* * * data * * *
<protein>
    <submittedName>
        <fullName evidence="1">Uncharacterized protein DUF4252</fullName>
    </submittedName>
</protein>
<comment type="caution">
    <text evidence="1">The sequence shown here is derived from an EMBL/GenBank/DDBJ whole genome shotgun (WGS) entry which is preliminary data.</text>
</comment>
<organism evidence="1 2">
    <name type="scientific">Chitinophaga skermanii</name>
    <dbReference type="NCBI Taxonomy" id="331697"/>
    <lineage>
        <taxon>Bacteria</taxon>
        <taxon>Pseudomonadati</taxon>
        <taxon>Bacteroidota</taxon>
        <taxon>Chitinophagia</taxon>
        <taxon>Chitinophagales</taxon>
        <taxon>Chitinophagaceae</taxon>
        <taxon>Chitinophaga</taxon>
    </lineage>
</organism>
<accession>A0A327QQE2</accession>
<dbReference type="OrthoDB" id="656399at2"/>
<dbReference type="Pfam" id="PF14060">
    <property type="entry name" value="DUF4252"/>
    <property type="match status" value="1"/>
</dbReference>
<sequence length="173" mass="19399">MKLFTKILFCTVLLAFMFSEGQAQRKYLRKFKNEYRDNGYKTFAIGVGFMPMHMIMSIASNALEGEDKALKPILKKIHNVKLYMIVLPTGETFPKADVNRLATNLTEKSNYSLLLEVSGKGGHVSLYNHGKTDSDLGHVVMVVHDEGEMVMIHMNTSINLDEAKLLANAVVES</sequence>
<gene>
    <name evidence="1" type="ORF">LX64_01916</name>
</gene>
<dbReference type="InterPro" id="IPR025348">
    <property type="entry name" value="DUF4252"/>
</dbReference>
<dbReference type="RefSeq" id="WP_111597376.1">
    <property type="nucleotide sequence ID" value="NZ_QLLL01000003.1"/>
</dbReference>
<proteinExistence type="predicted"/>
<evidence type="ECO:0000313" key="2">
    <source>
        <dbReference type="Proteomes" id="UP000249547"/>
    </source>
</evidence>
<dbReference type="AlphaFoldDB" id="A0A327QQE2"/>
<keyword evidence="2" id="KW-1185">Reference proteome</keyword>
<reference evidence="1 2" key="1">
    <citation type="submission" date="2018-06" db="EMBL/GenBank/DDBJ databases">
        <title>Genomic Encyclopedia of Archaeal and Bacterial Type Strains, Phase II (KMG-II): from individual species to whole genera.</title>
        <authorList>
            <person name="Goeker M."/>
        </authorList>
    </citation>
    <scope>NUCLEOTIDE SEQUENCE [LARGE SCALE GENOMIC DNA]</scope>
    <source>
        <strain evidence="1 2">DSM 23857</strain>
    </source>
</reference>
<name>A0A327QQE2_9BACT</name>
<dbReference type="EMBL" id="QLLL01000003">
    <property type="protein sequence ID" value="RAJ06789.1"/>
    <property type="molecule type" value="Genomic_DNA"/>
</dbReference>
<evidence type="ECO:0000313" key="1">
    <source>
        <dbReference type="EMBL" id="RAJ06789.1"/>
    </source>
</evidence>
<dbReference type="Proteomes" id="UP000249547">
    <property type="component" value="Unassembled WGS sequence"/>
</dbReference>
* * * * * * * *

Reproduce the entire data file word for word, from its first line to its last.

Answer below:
<protein>
    <submittedName>
        <fullName evidence="1">Uncharacterized protein DUF4252</fullName>
    </submittedName>
</protein>
<comment type="caution">
    <text evidence="1">The sequence shown here is derived from an EMBL/GenBank/DDBJ whole genome shotgun (WGS) entry which is preliminary data.</text>
</comment>
<organism evidence="1 2">
    <name type="scientific">Chitinophaga skermanii</name>
    <dbReference type="NCBI Taxonomy" id="331697"/>
    <lineage>
        <taxon>Bacteria</taxon>
        <taxon>Pseudomonadati</taxon>
        <taxon>Bacteroidota</taxon>
        <taxon>Chitinophagia</taxon>
        <taxon>Chitinophagales</taxon>
        <taxon>Chitinophagaceae</taxon>
        <taxon>Chitinophaga</taxon>
    </lineage>
</organism>
<accession>A0A327QQE2</accession>
<dbReference type="OrthoDB" id="656399at2"/>
<dbReference type="Pfam" id="PF14060">
    <property type="entry name" value="DUF4252"/>
    <property type="match status" value="1"/>
</dbReference>
<sequence length="173" mass="19399">MKLFTKILFCTVLLAFMFSEGQAQRKYLRKFKNEYRDNGYKTFAIGVGFMPMHMIMSIASNALEGEDKALKPILKKIHNVKLYMIVLPTGETFPKADVNRLATNLTEKSNYSLLLEVSGKGGHVSLYNHGKTDSDLGHVVMVVHDEGEMVMIHMNTSINLDEAKLLANAVVES</sequence>
<gene>
    <name evidence="1" type="ORF">LX64_01916</name>
</gene>
<dbReference type="InterPro" id="IPR025348">
    <property type="entry name" value="DUF4252"/>
</dbReference>
<dbReference type="RefSeq" id="WP_111597376.1">
    <property type="nucleotide sequence ID" value="NZ_QLLL01000003.1"/>
</dbReference>
<proteinExistence type="predicted"/>
<evidence type="ECO:0000313" key="2">
    <source>
        <dbReference type="Proteomes" id="UP000249547"/>
    </source>
</evidence>
<dbReference type="AlphaFoldDB" id="A0A327QQE2"/>
<keyword evidence="2" id="KW-1185">Reference proteome</keyword>
<reference evidence="1 2" key="1">
    <citation type="submission" date="2018-06" db="EMBL/GenBank/DDBJ databases">
        <title>Genomic Encyclopedia of Archaeal and Bacterial Type Strains, Phase II (KMG-II): from individual species to whole genera.</title>
        <authorList>
            <person name="Goeker M."/>
        </authorList>
    </citation>
    <scope>NUCLEOTIDE SEQUENCE [LARGE SCALE GENOMIC DNA]</scope>
    <source>
        <strain evidence="1 2">DSM 23857</strain>
    </source>
</reference>
<name>A0A327QQE2_9BACT</name>
<dbReference type="EMBL" id="QLLL01000003">
    <property type="protein sequence ID" value="RAJ06789.1"/>
    <property type="molecule type" value="Genomic_DNA"/>
</dbReference>
<evidence type="ECO:0000313" key="1">
    <source>
        <dbReference type="EMBL" id="RAJ06789.1"/>
    </source>
</evidence>
<dbReference type="Proteomes" id="UP000249547">
    <property type="component" value="Unassembled WGS sequence"/>
</dbReference>